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Sylvia
05-31-2012, 08:08 PM
Includes quotes by John Coughlin, Jeremy Ten, Naomi (Nam) Poor, Themi Leftheris, Rockne Brubaker, and Drew Meekins: http://www.icenetwork.com/news/article.jsp?ymd=20120531&content_id=32547848&vkey=ice_news

blancanieves
05-31-2012, 10:29 PM
Includes quotes by John Coughlin, Jeremy Ten, Naomi (Nam) Poor, Themi Leftheris, Rockne Brubaker, and Drew Meekins: http://www.icenetwork.com/news/article.jsp?ymd=20120531&content_id=32547848&vkey=ice_news

Just got done reading it. So inspiring to see the sacrifice and commitment that these athletes dedicate to their passion.

kwanfan1818
06-01-2012, 12:59 AM
If you follow Jeremy Ten's tweets, it would be hard to tell that he's a skater: between his job and school, it's surprising he has enough time to sleep, and with skating, I'm not sure he does.

clarie
06-01-2012, 01:21 AM
I've followed Jeremy's tweets and I dont know how he does it. Plus he's always to up-beat.

winterone
06-01-2012, 02:22 AM
John Coughlin's job struck me as a cushy colorado training center job like the work study jobs students have. Give a guy a job with something easy to do and soon he's looking for help. LOL.

overedge
06-01-2012, 02:35 AM
John Coughlin's job struck me as a cushy colorado training center job like the work study jobs students have.

If you think that a work-study job is "cushy", you don't know much about work-study jobs.

And if Coughlin's job is "cushy", so what? It helps him with his expenses and gives him experience that might be useful in whatever he does after skating.

Aussie Willy
06-01-2012, 04:21 AM
Very interesting article. Thanks for posting.

The concern I have with reading this is the fatigue that some of these skaters have. Whilst they may not admit it, constant fatigue is a real safety issue. Particularly if are the guy in a pairs or dance team lifting the girl. It only takes one mistake and a serious accident could happen. On the other hand even just driving to the rink is a risk in itself.

Rochelle
06-01-2012, 03:34 PM
I can definitely understand where fatigue would be a concern... but I think overall these athletes are probably physically/mentally okay working these hours because it continues the lifestyle they've always known as a student/athlete in their teens.

Many (perhaps a majority) of elite athletes live the life style of a stereotypical American "over achiever"/"high achiever" student... so working 30 or more hours a week just replaces the time they may have spent on high school. Especially if they're able to work two full days on the weekends, that leaves only about 14-16 hours spread across Mon-Fri. Not bad at all.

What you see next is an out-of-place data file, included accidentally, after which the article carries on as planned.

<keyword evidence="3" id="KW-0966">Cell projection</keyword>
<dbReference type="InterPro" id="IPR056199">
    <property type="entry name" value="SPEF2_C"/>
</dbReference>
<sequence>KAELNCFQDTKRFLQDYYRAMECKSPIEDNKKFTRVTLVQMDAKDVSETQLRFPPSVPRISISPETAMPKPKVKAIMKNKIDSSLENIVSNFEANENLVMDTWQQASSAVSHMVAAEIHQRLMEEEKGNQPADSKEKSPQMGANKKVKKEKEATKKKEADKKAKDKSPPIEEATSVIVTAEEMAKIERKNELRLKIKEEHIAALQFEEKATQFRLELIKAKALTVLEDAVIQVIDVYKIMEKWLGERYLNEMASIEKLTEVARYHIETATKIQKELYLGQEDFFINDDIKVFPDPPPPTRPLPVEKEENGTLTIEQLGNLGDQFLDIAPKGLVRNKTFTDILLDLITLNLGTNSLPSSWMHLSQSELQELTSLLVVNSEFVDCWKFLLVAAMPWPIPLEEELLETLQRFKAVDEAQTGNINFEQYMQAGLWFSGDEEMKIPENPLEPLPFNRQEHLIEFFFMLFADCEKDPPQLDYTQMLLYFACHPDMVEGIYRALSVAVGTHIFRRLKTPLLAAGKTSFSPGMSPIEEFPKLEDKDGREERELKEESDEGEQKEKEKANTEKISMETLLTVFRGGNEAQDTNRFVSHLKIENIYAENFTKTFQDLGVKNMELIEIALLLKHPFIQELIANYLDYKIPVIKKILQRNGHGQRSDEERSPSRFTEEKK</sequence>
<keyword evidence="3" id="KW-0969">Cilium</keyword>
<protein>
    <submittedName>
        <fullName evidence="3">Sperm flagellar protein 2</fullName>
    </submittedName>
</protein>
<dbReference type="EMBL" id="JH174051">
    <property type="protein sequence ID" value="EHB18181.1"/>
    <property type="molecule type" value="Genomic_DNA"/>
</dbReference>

Now for those that are working 30+ hours a week, attending college part-time and skating... that's pushing it for most people to balance. Those attending college full-time, working those hours and skating? :scream: But, most athletes don't make it to this level by lacking a significant work ethic, drive, and dedication to all aspects of their life.

analia
06-01-2012, 05:59 PM
Seems a hard life, especially the part about Jeremy Ten. I just think that focus is actually quite important. I feel like colleges should offer some kind of over-achiever scholarship for them somehow.

blue_idealist
06-01-2012, 10:48 PM
If you follow Jeremy Ten's tweets, it would be hard to tell that he's a skater: between his job and school, it's surprising he has enough time to sleep, and with skating, I'm not sure he does.

If this matters, Jeremy Ten isn't a full-time student. He tweeted once that he was going to take eight years to finish his degree.

Madre
06-02-2012, 01:40 AM
Several pair guys in Boston work part time - Tyler Harris is a shift manager at Starbucks; Simon Schnapir is also a barista there; and Andrew Speroff is employed at a work out facility. These guys work hard and are willing to do what it takes!:)

Garden Kitty
06-02-2012, 03:03 AM
I have great admiration for skaters who continue their education while competing at an elite level, but I also respect the skaters who work long hours (often at muliptle jobs) to help support their skating. The focus and commitment these young people deserve some :respec:

agalisgv
06-02-2012, 06:30 AM
If you think that a work-study job is "cushy", you don't know much about work-study jobs.
Work-study jobs in the US tend to be pretty easy money for the amount of work involved. Don't know if that counts as cushy, but I would say it's pretty easy money.

madm
06-02-2012, 06:32 AM
Several pair guys in Boston work part time - Tyler Harris is a shift manager at Starbucks; Simon Schnapir is also a barista there; and Andrew Speroff is employed at a work out facility. These guys work hard and are willing to do what it takes!:)

Andrew Speroff previously worked as a lifeguard at the Olympic Training Center in Colorado Springs (yes, even Michael Phelps has a lifeguard on duty). That job included mandatory workout time at the OTC (haha!). Other non-skating-related jobs that pair skaters have held include fast food chef, arena security guard at major sporting events and concerts, community college computer lab staff, Best Buy geek squad, theater production assistant, disc jockey, Home Depot employee, fitness instructor, waitress and bartender. Jobs related to skating include skate instruction, skate rental, zamboni driver, skate sharpener, music production, costume making, pair/dance testing partner, paid ice show appearances, etc. Skaters are pretty creative about earning money and they often do a lot of part-time paid activities.

overedge
06-02-2012, 06:38 AM
Work-study jobs in the US tend to be pretty easy money for the amount of work involved. Don't know if that counts as cushy, but I would say it's pretty easy money.

Did I say I was talking about work-study jobs not in the US?